Also in 1988 a columnist writing about genealogy reprinted material from another columnist that included the quotation without attribution: 8

The rest of today’s humor is quoted from “The Sunny Side of Genealogy,” by Fonda D. Basalt
Research is the process of going up alleys to see if they’re blind.
• To forget one’s ancestors is to be a brook without a source, a tree without a root.

In the twenty-first century the saying has implausibly been attributed to the ancient Greek historian Plutarch. For example, in 2008 a book about physical therapy used the following as a chapter epigraph: 9

Research is the act of going up alleys to see if they are blind.
Plutarch

In conclusion, Barstow Bates should be credited with the saying he spoke in October 1967. The ascription to Marston Bates was a mistake. The two names were similar, and Marston Bates was a more prominent figure from the science realm.

Image Notes: Maze from Public Domain Vectors.

(Great thanks to Andrew Cohen whose inquiry led QI to formulate this question and perform this exploration. Thanks to a wonderful librarian at the Beaman Library of Lipscomb University who was given the name Marston Bates to find in the index of an issue of “Quote Magazine”. She determined that the correct name linked to the quotation was Barstow Bates. Thanks to a helpful and alacritous librarian in St. Augustine, Florida. Also thanks to librarians at Florida Atlantic University and the University of Central Florida.)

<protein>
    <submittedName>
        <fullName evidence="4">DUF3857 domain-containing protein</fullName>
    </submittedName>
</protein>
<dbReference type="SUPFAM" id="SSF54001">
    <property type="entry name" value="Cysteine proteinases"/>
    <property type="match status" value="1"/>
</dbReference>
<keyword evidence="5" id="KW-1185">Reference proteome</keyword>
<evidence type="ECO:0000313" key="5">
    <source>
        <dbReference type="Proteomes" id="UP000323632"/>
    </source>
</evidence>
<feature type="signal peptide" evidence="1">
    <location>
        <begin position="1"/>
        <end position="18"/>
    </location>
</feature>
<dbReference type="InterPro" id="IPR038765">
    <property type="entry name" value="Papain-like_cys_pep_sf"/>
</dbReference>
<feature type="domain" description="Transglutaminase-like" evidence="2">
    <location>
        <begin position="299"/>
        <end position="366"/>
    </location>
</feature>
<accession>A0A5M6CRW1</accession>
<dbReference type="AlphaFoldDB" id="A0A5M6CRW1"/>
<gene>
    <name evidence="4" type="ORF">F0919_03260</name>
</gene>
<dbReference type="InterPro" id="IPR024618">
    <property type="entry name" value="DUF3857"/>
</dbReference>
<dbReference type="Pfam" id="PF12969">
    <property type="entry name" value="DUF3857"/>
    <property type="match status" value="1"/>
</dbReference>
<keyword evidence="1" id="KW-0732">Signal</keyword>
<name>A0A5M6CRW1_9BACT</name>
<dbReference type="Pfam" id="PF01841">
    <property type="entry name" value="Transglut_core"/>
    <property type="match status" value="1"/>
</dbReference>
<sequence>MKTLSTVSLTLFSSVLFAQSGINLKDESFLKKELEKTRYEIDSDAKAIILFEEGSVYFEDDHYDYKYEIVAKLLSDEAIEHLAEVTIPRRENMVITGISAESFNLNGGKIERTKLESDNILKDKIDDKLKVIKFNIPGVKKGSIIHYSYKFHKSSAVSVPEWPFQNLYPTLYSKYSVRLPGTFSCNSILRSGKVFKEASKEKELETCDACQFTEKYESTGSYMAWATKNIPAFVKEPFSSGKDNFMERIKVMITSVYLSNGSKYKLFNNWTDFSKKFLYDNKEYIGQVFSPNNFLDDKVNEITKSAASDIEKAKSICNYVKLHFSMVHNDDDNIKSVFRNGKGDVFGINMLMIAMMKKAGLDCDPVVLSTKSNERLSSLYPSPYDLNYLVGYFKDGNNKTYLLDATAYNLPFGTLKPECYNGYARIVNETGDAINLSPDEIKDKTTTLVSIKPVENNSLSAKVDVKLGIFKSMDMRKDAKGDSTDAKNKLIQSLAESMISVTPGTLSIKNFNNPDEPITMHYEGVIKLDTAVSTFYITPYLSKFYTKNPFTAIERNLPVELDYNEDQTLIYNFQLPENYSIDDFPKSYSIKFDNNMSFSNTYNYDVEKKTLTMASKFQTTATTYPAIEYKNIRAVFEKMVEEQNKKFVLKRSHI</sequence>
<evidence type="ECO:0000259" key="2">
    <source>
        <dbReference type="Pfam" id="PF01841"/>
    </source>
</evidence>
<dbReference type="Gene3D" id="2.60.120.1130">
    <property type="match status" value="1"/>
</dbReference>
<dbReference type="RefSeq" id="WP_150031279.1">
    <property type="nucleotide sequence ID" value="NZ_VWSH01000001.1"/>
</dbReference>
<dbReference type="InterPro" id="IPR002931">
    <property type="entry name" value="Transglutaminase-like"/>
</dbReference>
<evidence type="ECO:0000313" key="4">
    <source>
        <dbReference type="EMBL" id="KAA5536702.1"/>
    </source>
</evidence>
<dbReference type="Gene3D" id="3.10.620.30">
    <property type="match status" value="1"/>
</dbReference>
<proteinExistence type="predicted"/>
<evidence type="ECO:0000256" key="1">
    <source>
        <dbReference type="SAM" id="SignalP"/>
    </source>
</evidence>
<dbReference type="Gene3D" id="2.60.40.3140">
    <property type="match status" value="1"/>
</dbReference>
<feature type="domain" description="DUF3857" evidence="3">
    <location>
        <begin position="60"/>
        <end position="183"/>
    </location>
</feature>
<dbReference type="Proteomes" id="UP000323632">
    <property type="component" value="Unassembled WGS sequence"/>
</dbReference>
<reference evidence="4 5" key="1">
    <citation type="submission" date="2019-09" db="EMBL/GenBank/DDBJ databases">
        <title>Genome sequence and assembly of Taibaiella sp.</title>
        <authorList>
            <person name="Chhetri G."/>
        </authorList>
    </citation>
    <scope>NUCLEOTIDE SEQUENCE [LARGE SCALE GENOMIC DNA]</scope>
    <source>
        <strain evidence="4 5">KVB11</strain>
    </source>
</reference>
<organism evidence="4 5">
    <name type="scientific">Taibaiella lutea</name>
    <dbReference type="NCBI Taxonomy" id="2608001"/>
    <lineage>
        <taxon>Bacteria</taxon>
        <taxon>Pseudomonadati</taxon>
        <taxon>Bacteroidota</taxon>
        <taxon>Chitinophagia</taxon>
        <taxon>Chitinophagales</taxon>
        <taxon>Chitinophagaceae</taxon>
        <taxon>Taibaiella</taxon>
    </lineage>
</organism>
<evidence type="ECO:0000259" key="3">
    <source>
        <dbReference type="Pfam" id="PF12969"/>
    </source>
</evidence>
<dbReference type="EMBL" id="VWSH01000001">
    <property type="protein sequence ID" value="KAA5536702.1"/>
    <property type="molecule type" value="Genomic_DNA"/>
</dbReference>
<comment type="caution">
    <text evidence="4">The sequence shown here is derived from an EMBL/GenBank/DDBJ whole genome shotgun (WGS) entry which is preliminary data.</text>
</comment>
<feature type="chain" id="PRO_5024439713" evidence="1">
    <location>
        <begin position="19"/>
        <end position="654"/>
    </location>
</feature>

Notes:

  1. 1967 October, Business Management, Volume 33, Number 1, Article: How to Generate Ideas for New Products, Start Page 82, Quote Page 91, Management Magazines, Greenwich, Connecticut. (Verified with scans; thanks to the Library system of Florida Atlantic University)
  2. 1967 November 5, Quote Magazine, Topic: Research, Quote Page 373, Column 1, Droke House Inc., Anderson, South Carolina. (Verified with scans; thanks to Beaman Library, Lipscomb University, Nashville, Tennessee)
  3. 1967 November 16, Sumner Gazette, Advertisement: Hee Haw News from 4 Square Lumber, Quote Page 2, Column 7, Sumner, Iowa. (Newspapers_com)
  4. 1980, The Quotable Quotations Book, Compiled by Alec Lewis, Section: Research, Quote Page 227, Thomas Y. Crowell, New York. (Verified on paper)
  5. 1986, The Fitzhenry & Whiteside Book of Quotations: Revised and Enlarged, Edited by Robert I. Fitzhenry, Section: Science and Technology, Quote Page 317, Fitzhenry & Whiteside Limited, Toronto. (Verified on paper)
  6. 1987, Barnes & Noble Book of Quotations: Revised and Enlarged, Edited by Robert I. Fitzhenry, Section: Science and Technology, Page 317, Barnes & Noble Books, Division of Harper & Row, New York. (Verified on paper)
  7. 1988 March 6, Chicago Tribune, Section: The Chicago Tribune Magazine, Replays, Quote Page I6, Column 1, Chicago, Illinois, (ProQuest)
  8. 1988 August 4, Spokane Chronicle, What if descendants’ surname sprang from your occupation? by Donna Phillips, Quote Page V15, Column 1, (Google Newspaper Archive)
  9. 2008, Guide to Evidence-Based Physical Therapy Practice by Dianne V. Jewell, (Chapter 5 epigraph), Quote Page 97, Published by Jones and Bartlett Publishers, Sudbury, Massachusetts. (Google Books Preview)